This morning, the boss told me to source and procure fifty miniature clocks on keychains that she could distribute to all staff tomorrow. The miniature clocks, preferably digital models with a solar panel, and maybe those kind that project the time on to a surface, but in no case should any of them cost more than one dollar each, would then be collected back from all the staff at the end of the day.
I asked why people couldn’t just check the time on their cell phones. She said that in an actual emergency, the cell phone towers might be down and then no one’s cell phone would work. I said the cell phone tower signal had no effect on a phone’s internal clock mechanism and she said, “I don’t want to hear what I don’t want to hear”.
I asked why we couldn’t tell people this afternoon that they were responsible for bringing a timepiece to work in the morning, but that suggestion was met with a stony silence.
All morning, I made these desperate phone calls to office supply houses, hardware stores, novelty shops, trophy engravers and just about everyone else in town in order to locate some tiny clocks. One of the staff called me around noon and said he’d located 40 miniature clocks on keychains at the 99-Cent Store. Although we’d be short by ten, I told him to go ahead and get them.
Those 40 miniature clocks on keychains turned out to be 31 mantel clocks. I didn’t even ask.
31 clocks playing Westminster chimes every quarter hour! In my office!!
I think I should call in sick tomorrow.
One of the guys at work picked up a box of key tags at the locksmith’s shop and showed me the bill.
I swear if I ever want to buy $250 worth of keys and pay $100 cash for them, I’d go to this place. They write up the invoices by hand and the math is always wrong. When I ask about it, they say, “You get a discount”. I agree that we get a 10% discount, but the shoddy arithmetic ramps it up to about 75% off.
Printed on the box was the phrase, “Easily Identifies Keys!”
Excitedly, I plucked a key out of my desk drawer. No one knew which lock it opened, and now was our chance to find out!
I put the key next to one of the blank key tags and waited patiently for the answer to appear.
I sent back the box, as the tags are clearly defective.
If my blog were equipped with Smell-o-vision, I would bottle up the funky air in my office and share it with all my readers. I’m really surprised y’all can’t already smell it from where you’re sitting.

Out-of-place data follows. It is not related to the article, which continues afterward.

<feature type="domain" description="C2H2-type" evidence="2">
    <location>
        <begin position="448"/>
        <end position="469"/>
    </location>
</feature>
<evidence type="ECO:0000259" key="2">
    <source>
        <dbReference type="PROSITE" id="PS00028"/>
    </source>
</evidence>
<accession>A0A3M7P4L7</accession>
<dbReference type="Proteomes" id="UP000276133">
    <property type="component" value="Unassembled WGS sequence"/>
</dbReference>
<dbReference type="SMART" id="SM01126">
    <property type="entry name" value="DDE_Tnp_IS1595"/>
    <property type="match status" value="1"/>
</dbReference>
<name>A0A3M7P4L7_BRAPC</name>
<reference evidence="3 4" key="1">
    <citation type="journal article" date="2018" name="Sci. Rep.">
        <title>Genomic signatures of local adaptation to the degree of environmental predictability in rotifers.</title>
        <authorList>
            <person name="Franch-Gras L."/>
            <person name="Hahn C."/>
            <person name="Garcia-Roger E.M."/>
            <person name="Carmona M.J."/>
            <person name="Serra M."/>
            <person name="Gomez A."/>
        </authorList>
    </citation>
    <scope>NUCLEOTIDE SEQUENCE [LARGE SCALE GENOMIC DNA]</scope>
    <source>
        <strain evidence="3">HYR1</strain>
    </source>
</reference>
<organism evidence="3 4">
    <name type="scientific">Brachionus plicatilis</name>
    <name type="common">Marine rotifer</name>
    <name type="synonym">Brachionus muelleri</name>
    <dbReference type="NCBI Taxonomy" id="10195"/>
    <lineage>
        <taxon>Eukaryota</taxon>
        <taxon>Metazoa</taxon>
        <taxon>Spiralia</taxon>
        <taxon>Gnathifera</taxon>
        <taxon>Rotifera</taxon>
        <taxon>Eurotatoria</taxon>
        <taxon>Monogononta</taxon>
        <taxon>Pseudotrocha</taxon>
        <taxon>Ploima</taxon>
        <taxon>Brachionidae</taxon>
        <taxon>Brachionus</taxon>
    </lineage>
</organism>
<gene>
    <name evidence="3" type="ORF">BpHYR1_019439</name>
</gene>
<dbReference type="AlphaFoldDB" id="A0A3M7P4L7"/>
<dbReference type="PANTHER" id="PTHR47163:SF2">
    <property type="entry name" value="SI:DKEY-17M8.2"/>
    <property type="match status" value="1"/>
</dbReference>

Here’s how slowly things get done at my workplace.
1) I notice a bubble on my wall, so I touch it. I discover it is filled with water and that the eighteen layers of latex paint on the wall are the only things that stand between me and a gusher.
2) I place a work order to have a plumber locate the water leak.
3) I wait a couple of days. The bubble enlarges.
4) I decline the plumber’s offer to let him “open it up and drain it”. I request that he locate the cause of the bubble. He accuses me of thinking the bubble will ooze pus if he lances it. He notes that “this carpet is saturated” and I explain that I don’t go around feeling the carpet with my hands. I just walk on it.
5) The next day, the plumber returns with a helper and a colonoscopy camera tube. They remove some ceiling tiles and locate the leak. Since the water is dripping from a pipe in the ceiling, well… that’s more work than they’re prepared to do.
6) Plumbing contractors are called in. They show up six days later at four in the morning to shut off the water to the entire building. They fix the leak, though. And manage to tear up some tiles on the other side of the wall.
8 ) The boss wanders over and asks why I’ve moved my chair, desk, files and computer to a storage closet. I get up, walk over to my office and fling open the door. The smell of mold bowls her over. She announces that she will place a work order to have the carpet removed and linoleum put in.
9) I don’t hold my breath.